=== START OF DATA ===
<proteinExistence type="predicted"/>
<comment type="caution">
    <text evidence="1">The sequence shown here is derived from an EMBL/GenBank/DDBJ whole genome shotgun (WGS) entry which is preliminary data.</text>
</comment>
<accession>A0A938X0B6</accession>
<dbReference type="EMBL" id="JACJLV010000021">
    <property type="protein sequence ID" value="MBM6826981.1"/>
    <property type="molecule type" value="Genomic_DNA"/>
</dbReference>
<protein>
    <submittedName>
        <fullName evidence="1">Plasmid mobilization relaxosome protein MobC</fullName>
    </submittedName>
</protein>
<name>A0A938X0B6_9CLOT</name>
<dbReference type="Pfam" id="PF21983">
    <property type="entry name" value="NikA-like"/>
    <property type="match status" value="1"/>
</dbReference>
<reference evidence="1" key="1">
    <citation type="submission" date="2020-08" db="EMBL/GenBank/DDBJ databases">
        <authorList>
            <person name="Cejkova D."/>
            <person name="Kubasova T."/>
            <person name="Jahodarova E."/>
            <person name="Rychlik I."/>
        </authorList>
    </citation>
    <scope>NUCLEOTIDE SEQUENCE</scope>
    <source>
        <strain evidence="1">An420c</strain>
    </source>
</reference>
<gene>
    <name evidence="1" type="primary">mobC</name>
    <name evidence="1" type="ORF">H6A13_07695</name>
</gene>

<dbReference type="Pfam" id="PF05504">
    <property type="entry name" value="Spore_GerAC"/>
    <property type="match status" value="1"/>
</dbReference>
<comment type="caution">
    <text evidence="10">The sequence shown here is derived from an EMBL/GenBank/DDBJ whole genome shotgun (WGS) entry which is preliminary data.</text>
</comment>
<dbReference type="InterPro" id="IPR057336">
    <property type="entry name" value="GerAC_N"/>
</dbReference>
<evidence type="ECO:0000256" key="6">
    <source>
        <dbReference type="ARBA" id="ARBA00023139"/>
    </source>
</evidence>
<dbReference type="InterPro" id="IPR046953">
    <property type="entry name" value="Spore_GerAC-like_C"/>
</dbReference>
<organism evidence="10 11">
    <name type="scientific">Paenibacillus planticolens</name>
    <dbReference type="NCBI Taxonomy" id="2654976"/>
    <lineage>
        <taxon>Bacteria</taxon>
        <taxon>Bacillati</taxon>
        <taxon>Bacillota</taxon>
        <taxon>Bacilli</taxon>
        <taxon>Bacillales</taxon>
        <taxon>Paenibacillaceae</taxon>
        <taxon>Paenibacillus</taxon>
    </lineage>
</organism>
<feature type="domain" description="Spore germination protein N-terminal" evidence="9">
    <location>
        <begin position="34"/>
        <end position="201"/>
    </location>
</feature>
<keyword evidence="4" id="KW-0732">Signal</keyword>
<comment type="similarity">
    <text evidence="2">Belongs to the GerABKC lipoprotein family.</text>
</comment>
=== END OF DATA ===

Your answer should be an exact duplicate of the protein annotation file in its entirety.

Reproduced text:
<proteinExistence type="predicted"/>
<comment type="caution">
    <text evidence="1">The sequence shown here is derived from an EMBL/GenBank/DDBJ whole genome shotgun (WGS) entry which is preliminary data.</text>
</comment>
<accession>A0A938X0B6</accession>
<dbReference type="EMBL" id="JACJLV010000021">
    <property type="protein sequence ID" value="MBM6826981.1"/>
    <property type="molecule type" value="Genomic_DNA"/>
</dbReference>
<protein>
    <submittedName>
        <fullName evidence="1">Plasmid mobilization relaxosome protein MobC</fullName>
    </submittedName>
</protein>
<name>A0A938X0B6_9CLOT</name>
<dbReference type="Pfam" id="PF21983">
    <property type="entry name" value="NikA-like"/>
    <property type="match status" value="1"/>
</dbReference>
<reference evidence="1" key="1">
    <citation type="submission" date="2020-08" db="EMBL/GenBank/DDBJ databases">
        <authorList>
            <person name="Cejkova D."/>
            <person name="Kubasova T."/>
            <person name="Jahodarova E."/>
            <person name="Rychlik I."/>
        </authorList>
    </citation>
    <scope>NUCLEOTIDE SEQUENCE</scope>
    <source>
        <strain evidence="1">An420c</strain>
    </source>
</reference>
<gene>
    <name evidence="1" type="primary">mobC</name>
    <name evidence="1" type="ORF">H6A13_07695</name>
</gene>

<dbReference type="Pfam" id="PF05504">
    <property type="entry name" value="Spore_GerAC"/>
    <property type="match status" value="1"/>
</dbReference>
<comment type="caution">
    <text evidence="10">The sequence shown here is derived from an EMBL/GenBank/DDBJ whole genome shotgun (WGS) entry which is preliminary data.</text>
</comment>
<dbReference type="InterPro" id="IPR057336">
    <property type="entry name" value="GerAC_N"/>
</dbReference>
<evidence type="ECO:0000256" key="6">
    <source>
        <dbReference type="ARBA" id="ARBA00023139"/>
    </source>
</evidence>
<dbReference type="InterPro" id="IPR046953">
    <property type="entry name" value="Spore_GerAC-like_C"/>
</dbReference>
<organism evidence="10 11">
    <name type="scientific">Paenibacillus planticolens</name>
    <dbReference type="NCBI Taxonomy" id="2654976"/>
    <lineage>
        <taxon>Bacteria</taxon>
        <taxon>Bacillati</taxon>
        <taxon>Bacillota</taxon>
        <taxon>Bacilli</taxon>
        <taxon>Bacillales</taxon>
        <taxon>Paenibacillaceae</taxon>
        <taxon>Paenibacillus</taxon>
    </lineage>
</organism>
<feature type="domain" description="Spore germination protein N-terminal" evidence="9">
    <location>
        <begin position="34"/>
        <end position="201"/>
    </location>
</feature>
<keyword evidence="4" id="KW-0732">Signal</keyword>
<comment type="similarity">
    <text evidence="2">Belongs to the GerABKC lipoprotein family.</text>
</comment>